The lectionary of the Assyrian Church of the East is one of only four ancient lectionaries with an Old Testament lesson present in the Eucharist; the others being the disused Gallican Rite and its Spanish and Italian relatives, the Mozarabic and Ambrosian liturgies. And in the Assyrian lectionary, there are two lessons, corresponding to the Torah and haftarah lections of the Babylonian Talmud (unsurprising, since the Church of the East was headquartered in Seleucia-Cstesiphon, where the Babylonian Torah was compiled).

    The only three year lectionary from antiquity is indeed the lectionary of the Jerusalem Torah; all Christian lectionaries before the Novus Ordo were primarily annual lectionaries (a few, if memory serves, had two sets of Office lessons, which optionally could be split over two years).

    ~

    Of the Western lectionaries, the Anglican lectionary is particularly splendid, because of its monthly Psalter for Mattins and Evensong, which ensures different Psalms every Sunday (something you don’t get with a weekly Psalter, which is more appropriate, in my opinion, for monastic use), the excellence of the Coverdale Psalter, the exquisite composition of the Collects from the Eucharistic lectionary, and the superb, separate system of Old Testament and New Testament lessons for Mattins and Evensong. If an Anglican cathedral or large parish did what it was supposed to, and served the Divine Office daily, perhaps broadcasting it in the manner of Choral Evensong on the BBC (but in olden times, the lack of a congregation did not stop a pious Anglican rector from entering into his benefice twice a day to offer Morning and Evening Prayer; I trust you all have heard the story of the Farmer and the Priest?), the entire Holy Bible would be read through annually.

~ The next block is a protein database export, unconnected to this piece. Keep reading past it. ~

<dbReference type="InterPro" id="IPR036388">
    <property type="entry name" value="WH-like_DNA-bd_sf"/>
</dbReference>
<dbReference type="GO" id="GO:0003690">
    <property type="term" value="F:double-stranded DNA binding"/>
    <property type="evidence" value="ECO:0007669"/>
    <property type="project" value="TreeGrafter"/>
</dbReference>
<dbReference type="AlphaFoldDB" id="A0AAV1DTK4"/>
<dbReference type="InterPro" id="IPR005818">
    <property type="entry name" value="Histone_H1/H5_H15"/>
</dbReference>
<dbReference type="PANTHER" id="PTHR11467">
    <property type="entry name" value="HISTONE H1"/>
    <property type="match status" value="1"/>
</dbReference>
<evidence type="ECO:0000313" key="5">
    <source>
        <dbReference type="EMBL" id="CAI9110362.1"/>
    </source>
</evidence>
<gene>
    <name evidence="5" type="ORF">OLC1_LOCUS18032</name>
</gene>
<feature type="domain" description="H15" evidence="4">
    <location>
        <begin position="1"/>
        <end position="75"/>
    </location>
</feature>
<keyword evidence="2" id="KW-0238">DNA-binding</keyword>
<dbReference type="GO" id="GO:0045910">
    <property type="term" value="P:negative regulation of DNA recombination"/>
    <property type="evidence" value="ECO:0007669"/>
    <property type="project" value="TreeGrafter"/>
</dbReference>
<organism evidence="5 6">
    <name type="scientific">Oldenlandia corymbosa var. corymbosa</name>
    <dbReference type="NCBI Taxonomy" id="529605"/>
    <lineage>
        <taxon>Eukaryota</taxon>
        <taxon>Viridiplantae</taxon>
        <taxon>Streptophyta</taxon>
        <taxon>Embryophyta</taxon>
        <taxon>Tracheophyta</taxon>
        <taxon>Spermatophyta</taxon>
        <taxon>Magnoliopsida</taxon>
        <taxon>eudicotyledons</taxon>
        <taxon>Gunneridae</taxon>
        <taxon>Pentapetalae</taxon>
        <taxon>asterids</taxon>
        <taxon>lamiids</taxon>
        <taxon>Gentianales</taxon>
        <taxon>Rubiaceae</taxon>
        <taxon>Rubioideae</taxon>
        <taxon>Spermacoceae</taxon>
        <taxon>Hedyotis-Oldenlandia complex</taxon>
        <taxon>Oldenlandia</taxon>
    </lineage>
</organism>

Additionally, the RCL and the Novus Ordo lectionary from which it is derived, scandalously omit such crucial verses as 1 Corinthians 11:27-34 on Maundy Thursday. All other Christian lectionaries known to me read this pericope with the rest of the Institution Narrative in 1 Corinthians on Maundy Thursday. This change apparently freaked out even TEC; their RCL-based 1979 Lectionary allowed the priest to read through to verse 30 if he desired. I can think of lots of reasons why a liberal theologian might want to chop these “hard sayings”, none of which are legitimate from a pastoral care perspective. Oughtn’t people to know that partaking of the Eucharist unworthily can lead to sickness and death? But this wouldn’t fit the Liturgical Movement aims of mass communion of everyone, every Sunday, even the unbaptized; and I have seen no one provide any justification for why the unbaptized should receive communion. Nor can anyone tell me why a notorious evil liver should not be repelled from the sacrament, as the old Book of Common Prayer requires.

    I was extremely disappointed to see the RCL present in the 2019 BCP. The 2006 LCMS Lutheran Service Book, while retaining the inane Novus Ordo translation of “et cum spiritu tuo” as “and also with you” (which contradicts how the Sursum Corda has been translated into every language from the original Greek, since the second century, and is at odds with the ancient East and West Syriac, Coptic, Ethiopic and Armenian liturgies), to its credit did contain a modern language version of the traditional one-year Lutheran lectionary, which is fairly similar to the traditional Anglican lectionary (most English language Lutheran service books closely follow the BCP and Anglican hymnals, to the extent of including instructions on Anglican chant; the Oxford Guide to the Book of Common Prayer, which I highly recommend as a history despite the inane liberalism of some of its scholars, features a chapter on Lutheran service books, and another on Methodist BCP derivatives, but really, ultimately, all traditional English service books owe a debt to the BCP and its authors, even unrelated service books like the Triodion, the Lenten hymnal of the Orthodox Church, translated by Metropolitan Kallistos Ware and Mother Mary, which contains no overlapping content with the BCP, yet is written in a matching literary style).

    So, why couldn’t the 2019 BCP have done that?